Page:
On the day of her birth, nothing about Angelica Longrider suggested that she would one day become the greatest woodswoman of Tennessee. In fact, the newborn was "scarcely taller than her mother and couldn't climb a tree without help." It's not long, though, before Angelica is vanquishing varmints such as Thundering Tarnation, a huge bear with a taste for settlers' winter rations, and swallowing entire lakes in a gulp.
This tallest of tall tales is an original from an intriguing newcomer to children's books, Anne Isaacs. In the tradition of Paul Bunyan and Pecos Bill, the story of a self-sufficient, tornado-wielding, unflappable heroine lopes along at a perfect pace. Paul O. Zelinsky's folksy oil illustrations are painted on cherry, maple, or birch veneers, with old-fashioned frames; the extravagant and fanciful paintings have garnered the distinguished illustrator yet another Caldecott Honor. (Zelinsky has already received one Caldecott Medal for Rapunzel and two Caldecott Honors for Hansel and Gretel and Rumpelstiltskin.) The dry and fantastically far-fetched humor of the author-illustrator team will make readers of all ages feel as though Angelica herself has tossed 'em in the air so high that they are still on the way up at nightfall. (Ages 4 and older) --Emilie Coulter
--This text refers to the
From Publishers Weekly
Zelinsky's (Rumpelstiltskin) stunning American-primitive oil paintings, set against an unusual background of cherry, maple and birch veneers, frankly steal the show here. Their success, however, does not diminish the accomplishment of Isaacs, whose feisty tall tale marks an impressive picture-book debut. Her energy-charged narrative introduces Angelica Longrider. "On August 1, 1815," Isaacs begins, "when [she] took her first gulp of air on this earth, there was nothing about the baby to suggest that she would become the greatest woodswoman in Tennessee. The newborn was scarcely taller than her mother and couldn't climb a tree without help.... She was a full two years old before she built her first log cabin." The story continues in this casually overstated vein, explaining how Angelica got the appellation Swamp Angel at the age of 12 after rescuing a wagon train mired in the mud. But the larger-than-life girl's reputation grows to truly gargantuan proportions when she bests an even larger bear, throwing him up in the sky, where "he crashed into a pile of stars, making a lasting impression. You can still see him there, any clear night." This valiant heroine is certain to leave youngsters chuckling-and perhaps even keeping a close watch on the night sky. Ages 5-9.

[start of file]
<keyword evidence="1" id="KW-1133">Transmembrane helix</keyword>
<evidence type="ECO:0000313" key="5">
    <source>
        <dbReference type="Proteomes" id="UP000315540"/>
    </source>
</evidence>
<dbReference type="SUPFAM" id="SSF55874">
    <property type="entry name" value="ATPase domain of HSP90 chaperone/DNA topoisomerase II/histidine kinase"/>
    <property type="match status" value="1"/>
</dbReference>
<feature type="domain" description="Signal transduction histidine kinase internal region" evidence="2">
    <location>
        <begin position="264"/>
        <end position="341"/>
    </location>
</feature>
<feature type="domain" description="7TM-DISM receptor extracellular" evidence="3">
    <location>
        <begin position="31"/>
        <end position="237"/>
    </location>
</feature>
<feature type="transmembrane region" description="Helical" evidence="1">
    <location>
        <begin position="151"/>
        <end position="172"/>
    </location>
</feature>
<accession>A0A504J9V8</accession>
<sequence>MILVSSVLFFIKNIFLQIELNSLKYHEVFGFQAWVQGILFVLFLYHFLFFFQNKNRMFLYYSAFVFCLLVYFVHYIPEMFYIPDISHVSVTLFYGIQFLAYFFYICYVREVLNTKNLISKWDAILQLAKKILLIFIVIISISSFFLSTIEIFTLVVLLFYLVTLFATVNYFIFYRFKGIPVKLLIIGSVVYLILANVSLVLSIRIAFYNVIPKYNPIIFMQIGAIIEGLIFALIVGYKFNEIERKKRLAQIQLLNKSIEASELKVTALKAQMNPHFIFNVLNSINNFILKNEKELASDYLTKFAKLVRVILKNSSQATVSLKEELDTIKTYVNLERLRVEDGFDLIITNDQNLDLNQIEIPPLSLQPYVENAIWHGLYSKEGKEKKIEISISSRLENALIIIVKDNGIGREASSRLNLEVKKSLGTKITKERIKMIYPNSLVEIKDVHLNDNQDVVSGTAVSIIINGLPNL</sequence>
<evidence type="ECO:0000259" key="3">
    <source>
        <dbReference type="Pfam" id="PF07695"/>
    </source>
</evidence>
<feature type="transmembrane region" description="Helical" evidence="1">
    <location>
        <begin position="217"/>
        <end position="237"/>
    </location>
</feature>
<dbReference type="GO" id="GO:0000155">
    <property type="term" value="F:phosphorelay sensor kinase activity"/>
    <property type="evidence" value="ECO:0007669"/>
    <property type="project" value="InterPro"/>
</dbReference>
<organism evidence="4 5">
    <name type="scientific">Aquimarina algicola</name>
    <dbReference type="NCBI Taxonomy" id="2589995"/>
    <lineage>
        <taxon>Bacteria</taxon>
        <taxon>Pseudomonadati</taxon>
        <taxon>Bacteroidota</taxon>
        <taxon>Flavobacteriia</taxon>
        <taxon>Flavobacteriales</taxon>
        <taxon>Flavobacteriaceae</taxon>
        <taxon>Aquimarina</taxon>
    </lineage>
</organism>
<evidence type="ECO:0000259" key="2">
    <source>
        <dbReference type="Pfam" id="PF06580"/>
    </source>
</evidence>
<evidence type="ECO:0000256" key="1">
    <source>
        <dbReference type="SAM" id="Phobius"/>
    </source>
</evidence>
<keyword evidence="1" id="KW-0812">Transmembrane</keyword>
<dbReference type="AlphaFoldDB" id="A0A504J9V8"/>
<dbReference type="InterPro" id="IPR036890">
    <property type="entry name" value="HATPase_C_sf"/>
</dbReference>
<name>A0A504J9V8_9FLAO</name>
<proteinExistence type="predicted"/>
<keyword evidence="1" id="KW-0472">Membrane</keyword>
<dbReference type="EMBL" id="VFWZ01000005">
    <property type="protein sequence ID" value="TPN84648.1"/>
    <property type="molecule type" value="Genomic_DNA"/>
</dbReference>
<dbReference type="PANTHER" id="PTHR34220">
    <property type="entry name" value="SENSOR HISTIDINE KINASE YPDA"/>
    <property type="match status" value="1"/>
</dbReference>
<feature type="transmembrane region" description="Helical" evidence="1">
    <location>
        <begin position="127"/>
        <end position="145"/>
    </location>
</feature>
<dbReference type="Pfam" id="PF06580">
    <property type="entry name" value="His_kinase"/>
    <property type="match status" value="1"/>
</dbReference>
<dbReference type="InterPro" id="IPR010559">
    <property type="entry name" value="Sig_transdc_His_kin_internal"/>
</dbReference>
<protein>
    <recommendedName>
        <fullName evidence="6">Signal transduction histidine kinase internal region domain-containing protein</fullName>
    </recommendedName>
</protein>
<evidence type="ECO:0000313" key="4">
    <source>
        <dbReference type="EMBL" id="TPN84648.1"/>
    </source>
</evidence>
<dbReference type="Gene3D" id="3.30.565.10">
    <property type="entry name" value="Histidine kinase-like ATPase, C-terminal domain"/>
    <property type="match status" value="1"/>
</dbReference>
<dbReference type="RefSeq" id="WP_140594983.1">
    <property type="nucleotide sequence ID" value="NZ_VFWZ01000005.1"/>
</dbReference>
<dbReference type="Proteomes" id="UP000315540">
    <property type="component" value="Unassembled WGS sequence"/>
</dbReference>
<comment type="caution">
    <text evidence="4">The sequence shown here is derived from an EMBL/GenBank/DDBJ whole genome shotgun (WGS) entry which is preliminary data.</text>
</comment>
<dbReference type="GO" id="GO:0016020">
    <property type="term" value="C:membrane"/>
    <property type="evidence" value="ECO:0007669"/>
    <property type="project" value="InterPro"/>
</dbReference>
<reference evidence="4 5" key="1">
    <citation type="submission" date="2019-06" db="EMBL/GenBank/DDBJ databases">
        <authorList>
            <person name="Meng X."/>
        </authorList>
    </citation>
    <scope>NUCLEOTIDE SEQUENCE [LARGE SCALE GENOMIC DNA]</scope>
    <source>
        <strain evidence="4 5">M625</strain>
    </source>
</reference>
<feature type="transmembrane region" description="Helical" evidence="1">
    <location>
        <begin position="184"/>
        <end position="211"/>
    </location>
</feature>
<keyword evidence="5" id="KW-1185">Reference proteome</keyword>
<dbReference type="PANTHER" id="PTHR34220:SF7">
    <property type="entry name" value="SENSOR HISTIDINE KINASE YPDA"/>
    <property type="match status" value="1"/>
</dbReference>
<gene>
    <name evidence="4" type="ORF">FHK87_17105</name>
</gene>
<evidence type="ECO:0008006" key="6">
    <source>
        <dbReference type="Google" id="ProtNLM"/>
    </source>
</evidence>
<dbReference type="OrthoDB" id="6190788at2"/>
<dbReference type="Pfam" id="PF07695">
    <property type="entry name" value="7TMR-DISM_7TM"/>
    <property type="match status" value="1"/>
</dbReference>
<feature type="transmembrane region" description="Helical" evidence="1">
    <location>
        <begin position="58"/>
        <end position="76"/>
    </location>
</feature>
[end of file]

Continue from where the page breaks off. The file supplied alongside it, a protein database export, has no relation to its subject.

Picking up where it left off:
Copyright 1994 Reed Business Information, Inc.
--This text refers to the